Obama, in contrast, has sent education dollars from the federal government to the states via grants and direct aid, under the economic stimulus program, to save programs and jobs. Such programs have increased the federal deficit.

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Candidate Views At Education Nation

“Romney, Obama Clash Over Education”
by Laura Meckler
Wall Street Journal
September 25, 2012

The presidential candidates offered clashing views on education, with Republican Mitt Romney delivering some of his harshest judgments on teacher unions and President Barack Obama defending them.

Mr. Obama attacked Mr. Romney for wanting to cut education spending, while Mr. Romney said it’s wrong to saddle young people with more federal debt. The conflicting views came in separate interviews for NBC’s Education Nation summit, which covered a range of education topics.

“The teachers union has a responsibility to care for the interests of the teachers. And the head of the national teachers’ union said at one point, ‘We don’t care about kids. We care about the teachers.’ That’s their right,” Mr. Romney said.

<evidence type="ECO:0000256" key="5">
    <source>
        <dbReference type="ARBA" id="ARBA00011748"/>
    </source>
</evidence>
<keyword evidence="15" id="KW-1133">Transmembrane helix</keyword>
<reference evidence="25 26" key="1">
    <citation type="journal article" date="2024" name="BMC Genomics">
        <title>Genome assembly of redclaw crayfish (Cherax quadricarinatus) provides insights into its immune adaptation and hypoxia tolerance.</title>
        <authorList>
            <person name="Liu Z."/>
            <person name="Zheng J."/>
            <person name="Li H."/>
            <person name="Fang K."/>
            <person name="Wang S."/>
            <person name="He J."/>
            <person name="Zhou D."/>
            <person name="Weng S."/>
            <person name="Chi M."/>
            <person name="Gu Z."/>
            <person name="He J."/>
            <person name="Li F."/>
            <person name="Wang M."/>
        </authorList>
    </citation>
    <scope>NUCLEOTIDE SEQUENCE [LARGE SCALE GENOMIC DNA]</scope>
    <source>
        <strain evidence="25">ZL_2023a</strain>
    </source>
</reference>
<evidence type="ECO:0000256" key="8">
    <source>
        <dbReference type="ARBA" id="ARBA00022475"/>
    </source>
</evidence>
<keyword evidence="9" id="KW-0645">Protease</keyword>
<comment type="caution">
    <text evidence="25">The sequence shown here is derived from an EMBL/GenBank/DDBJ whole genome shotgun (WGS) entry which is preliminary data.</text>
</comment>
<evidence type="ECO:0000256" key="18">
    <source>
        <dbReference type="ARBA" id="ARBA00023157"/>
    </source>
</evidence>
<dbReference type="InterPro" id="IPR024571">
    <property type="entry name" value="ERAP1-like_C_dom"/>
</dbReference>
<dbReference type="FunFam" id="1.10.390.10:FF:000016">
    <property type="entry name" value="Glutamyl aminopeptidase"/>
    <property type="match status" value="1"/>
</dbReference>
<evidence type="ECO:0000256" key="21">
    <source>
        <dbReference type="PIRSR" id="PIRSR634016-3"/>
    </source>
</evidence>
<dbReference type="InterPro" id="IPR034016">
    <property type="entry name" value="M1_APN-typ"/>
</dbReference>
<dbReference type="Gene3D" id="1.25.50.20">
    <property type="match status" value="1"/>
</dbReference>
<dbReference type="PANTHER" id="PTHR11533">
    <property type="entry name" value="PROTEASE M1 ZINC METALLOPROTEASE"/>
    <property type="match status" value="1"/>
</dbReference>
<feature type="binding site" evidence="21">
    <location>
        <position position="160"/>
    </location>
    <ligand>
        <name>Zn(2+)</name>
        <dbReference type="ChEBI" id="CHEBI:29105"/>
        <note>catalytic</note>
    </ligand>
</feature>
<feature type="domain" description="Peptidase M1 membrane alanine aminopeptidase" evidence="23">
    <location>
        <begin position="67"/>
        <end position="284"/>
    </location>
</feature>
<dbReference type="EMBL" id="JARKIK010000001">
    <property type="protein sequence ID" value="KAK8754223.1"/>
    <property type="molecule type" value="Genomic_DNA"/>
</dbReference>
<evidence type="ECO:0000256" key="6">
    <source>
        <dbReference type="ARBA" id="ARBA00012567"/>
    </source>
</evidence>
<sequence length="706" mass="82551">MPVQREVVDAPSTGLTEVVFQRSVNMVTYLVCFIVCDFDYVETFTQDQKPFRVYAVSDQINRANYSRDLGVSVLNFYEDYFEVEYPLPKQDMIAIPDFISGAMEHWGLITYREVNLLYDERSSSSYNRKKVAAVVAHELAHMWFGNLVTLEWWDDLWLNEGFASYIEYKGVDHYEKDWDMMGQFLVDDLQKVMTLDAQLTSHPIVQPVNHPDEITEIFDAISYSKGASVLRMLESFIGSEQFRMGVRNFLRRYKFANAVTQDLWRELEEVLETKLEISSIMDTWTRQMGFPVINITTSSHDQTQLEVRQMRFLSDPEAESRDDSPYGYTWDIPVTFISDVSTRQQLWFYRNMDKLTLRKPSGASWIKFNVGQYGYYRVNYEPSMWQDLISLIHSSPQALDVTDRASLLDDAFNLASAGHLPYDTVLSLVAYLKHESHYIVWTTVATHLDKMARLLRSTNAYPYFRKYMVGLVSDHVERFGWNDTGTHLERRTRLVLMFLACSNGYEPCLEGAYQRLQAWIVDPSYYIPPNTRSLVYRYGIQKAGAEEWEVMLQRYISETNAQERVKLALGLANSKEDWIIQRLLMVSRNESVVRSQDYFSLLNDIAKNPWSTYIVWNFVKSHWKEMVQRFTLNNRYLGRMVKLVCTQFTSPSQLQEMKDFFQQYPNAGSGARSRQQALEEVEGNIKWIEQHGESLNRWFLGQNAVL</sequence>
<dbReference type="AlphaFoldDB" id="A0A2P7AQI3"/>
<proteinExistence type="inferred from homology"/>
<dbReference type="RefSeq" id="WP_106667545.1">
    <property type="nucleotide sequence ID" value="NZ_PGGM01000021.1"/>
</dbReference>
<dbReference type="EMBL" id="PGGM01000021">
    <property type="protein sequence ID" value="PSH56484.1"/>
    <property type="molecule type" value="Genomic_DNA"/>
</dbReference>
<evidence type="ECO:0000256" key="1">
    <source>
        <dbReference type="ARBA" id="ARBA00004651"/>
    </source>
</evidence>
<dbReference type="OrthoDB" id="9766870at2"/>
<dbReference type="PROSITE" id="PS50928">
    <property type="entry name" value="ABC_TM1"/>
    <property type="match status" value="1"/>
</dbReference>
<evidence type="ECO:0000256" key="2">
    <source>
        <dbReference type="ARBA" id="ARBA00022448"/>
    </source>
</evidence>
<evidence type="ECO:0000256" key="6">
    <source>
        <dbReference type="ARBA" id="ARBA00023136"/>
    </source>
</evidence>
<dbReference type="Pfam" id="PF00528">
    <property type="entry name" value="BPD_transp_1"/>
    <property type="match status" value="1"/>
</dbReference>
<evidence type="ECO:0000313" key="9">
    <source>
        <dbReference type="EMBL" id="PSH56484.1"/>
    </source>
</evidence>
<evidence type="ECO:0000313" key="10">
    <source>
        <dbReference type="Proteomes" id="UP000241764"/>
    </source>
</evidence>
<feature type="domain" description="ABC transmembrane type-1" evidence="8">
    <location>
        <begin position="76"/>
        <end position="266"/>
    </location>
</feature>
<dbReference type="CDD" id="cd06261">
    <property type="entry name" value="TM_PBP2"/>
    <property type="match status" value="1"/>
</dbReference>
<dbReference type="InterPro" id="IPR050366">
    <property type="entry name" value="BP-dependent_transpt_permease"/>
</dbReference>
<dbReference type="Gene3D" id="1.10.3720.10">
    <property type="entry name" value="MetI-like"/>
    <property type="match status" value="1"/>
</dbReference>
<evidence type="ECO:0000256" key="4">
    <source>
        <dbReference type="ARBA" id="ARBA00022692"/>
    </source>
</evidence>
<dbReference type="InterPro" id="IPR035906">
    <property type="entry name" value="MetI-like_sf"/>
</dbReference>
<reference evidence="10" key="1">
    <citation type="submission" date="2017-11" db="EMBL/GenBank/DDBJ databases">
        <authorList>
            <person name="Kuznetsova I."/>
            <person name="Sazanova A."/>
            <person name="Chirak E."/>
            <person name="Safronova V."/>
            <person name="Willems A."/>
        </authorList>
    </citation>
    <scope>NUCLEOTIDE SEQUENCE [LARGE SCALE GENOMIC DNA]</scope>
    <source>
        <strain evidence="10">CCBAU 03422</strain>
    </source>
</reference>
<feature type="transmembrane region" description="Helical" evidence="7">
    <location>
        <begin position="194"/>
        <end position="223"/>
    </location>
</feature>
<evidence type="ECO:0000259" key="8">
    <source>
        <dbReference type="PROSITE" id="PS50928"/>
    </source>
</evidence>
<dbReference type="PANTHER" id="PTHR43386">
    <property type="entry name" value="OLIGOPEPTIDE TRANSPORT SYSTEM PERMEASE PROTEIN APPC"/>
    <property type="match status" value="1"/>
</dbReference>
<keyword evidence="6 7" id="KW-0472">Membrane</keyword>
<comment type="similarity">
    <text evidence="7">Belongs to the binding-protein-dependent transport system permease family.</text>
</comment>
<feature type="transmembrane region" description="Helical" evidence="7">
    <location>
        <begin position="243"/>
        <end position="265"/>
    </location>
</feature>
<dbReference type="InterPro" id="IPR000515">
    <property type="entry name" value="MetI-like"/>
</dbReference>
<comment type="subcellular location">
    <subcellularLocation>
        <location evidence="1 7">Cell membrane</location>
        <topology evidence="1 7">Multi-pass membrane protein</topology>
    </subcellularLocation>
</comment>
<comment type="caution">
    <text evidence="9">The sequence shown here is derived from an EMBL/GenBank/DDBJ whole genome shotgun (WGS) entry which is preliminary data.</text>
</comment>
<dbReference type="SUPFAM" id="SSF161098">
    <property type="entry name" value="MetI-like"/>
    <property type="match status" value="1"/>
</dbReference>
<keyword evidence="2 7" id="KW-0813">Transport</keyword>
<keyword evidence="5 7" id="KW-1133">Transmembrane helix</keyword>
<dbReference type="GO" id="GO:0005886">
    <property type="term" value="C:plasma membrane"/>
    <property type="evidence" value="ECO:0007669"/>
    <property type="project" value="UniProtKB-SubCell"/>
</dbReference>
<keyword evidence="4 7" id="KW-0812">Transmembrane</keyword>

He was referring to a 2009 speech by the National Education Association’s former general counsel, Bob Chanin, who was making a different point. He wasn’t suggesting that the union doesn’t care about children, but arguing that the NEA is an effective advocate for its point of view “not because we care about children” but because of the union’s political power.

Mr. Obama, in his interview taped over the weekend, said, “I think Gov. Romney and a number of folks try to politicize the issue and do a lot of teacher bashing.”

“When I meet teachers all across the country, they are so devoted, so dedicated to their kids,” he said.

The Obama administration has taken some heat from unions by pushing for more charter schools and seeking to tie compensation to student achievement. Mr. Obama described that as trying to “break through this left-right, conservative-liberal gridlock.”

Mr. Obama said that education reform isn’t enough, though, and must be accompanied by adequate public spending. On the campaign trail, he often mentions education as one of the areas where the nation should spend more

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Where do Romney, Obama stand on education?

FOX News
September 11, 2012

CER President Jeanne Allen says any president that doesn’t make education a central issue deserves a “C”.